The Shakedown Dive

Expedition Log #3

Reported for: 8 July 2003

Reported by: Holly S. Lohuis

Latitude: 23 degrees 34.4 minutes N.
Longitude: 164 degrees 42.2 minutes W.

Location: Necker Island (Mokumanamana)

Weather: Partly cloudy

Sea conditions: 6’-8’ seas with N-NE winds at 20-25 knots as we approached the island. On the leeward side we found little protection because both the wind and swell were wrapping around the small island and made for very confused seas for our first dive.

Plan for the day: 
First official dive of our expedition in the NWHI.

From Paul Atkins, Director of Photography: "Today's dive was our shakedown dive, which helped us spot problems we need to iron out early on in the expedition to help us achieve productive dives and produce good footage during our next four weeks of diving. We had a few environmental factors working against us, such as fairly strong winds and rough sea conditions. Because the leeward side of the island did not offer us much protection, the Searcher crew decided it was too rough to launch the zodiacs. With Don Santee's input, we decided to dive from the Searcher itself. We all suited up on the aft deck and when we were ready, we stood on the swim platform waiting for the captain to maneuver the vessel close to the island. At Don's signal we all made a plunge into the water at the same time."

Quote of the day
 From Paul Atkins: "Things can only go up from here!"

Mission of the day: 
To execute our first official dive in the NWHI.

Underwater cameramen: Paul Atkins- DP and Yves Lefevre

On-camera divers: Jean-Michel Cousteau and Holly Lohuis

Underwater lights: Matt Ferraro and Blair Mott

Still photography: Tom Ordway

Guide and coral reef biologist with USFWS: Jim Maragos

Safety divers topside: Don Santee, Ed Cassano and Tove Petterson

Mokumanamana has a land area of 0.16 square km, making it the second smallest island of the NWHI, but its surrounding marine habitats total 1,538 square km to a depth of 100m, the second largest in the NWHI!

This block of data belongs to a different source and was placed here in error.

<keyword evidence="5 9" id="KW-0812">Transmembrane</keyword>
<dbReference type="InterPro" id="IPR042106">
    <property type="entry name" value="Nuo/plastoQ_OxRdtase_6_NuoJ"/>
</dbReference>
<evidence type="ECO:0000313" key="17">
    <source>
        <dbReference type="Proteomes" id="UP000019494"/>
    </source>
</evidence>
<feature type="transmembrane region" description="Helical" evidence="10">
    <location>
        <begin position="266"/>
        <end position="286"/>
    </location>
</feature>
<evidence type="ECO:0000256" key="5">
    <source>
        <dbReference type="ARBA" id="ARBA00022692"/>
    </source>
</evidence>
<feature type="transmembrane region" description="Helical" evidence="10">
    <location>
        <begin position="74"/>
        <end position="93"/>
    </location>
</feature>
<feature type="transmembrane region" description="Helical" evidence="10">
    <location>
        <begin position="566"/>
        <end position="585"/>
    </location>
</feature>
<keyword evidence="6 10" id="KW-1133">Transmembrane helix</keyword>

What's good: 
To be back in the water after two non-stop days of traveling. It always takes a few days to get sea legs and even though we have not had anyone seasick, some of us have felt fatigued due to the continuous motion of the boat.
What's bad: 
One of our main concerns is that when diving under rough sea conditions, requiring the use of Searcher as our dive platform, it is critical that we all surface as one team. There are on-camera divers, cameramen, divers with lighting equipment, divers wrangling power supply cables and safety divers. There is so much going on at once, not to mention the gorgeous underwater life, and we all must focus on the tasks we've been assigned, as well as pay attention to our chief diver, Blair. It is his job to call the end of the dive if there's a technical problem with the cameras or a low-on-air situation with any of the divers. When he gave us the 'end of the dive' signal today, a few divers didn’t surface. So, by the end of the dive, the group was separated and ended up surfacing in two separate teams, one team without an inflatable "sausage," the signaling device that lets the boat know where they are and that they’re ready to be picked up.
We also had a few technical glitches with the underwater housing and underwater lights that delayed our getting close-up shots of some rare fish. This is all part of what it takes to create documentaries in the field, and the team takes it in stride and is developing solutions to these issues.
What's fun
We had a great time just being in the water! Our guide, Jim Maragos, was excited to point out a rare fish, the Spotted Knifejaw, Oplegnathus punctatus, which is only occasionally seen in deep waters around the Main Hawaiian Islands. Here in the NWHI, we see them in shallow water! At Mokumanamana we sighted a few at 30’.
What's a bummer: The Searcher crew did an outstanding job in maneuvering the boat close to the island, but because a few of us surfaced too close to the island for the Searcher to safely pick us up, we had a long distance swim to the boat. Once the boat could approach us and after they put their engines in neutral, we had to kick as hard as we could to catch the ship, which was slowly moving away from us, and swim against the prop wash! This is when we’re glad to have specialized fins developed for this kind of situation. When set in "power mode," you have the forceful acceleration needed to swim against strong currents. After three separate pick-ups, we were all safely on board.
Rest and relaxation activities
: According to Paul Atkins, "I have not discovered them yet!"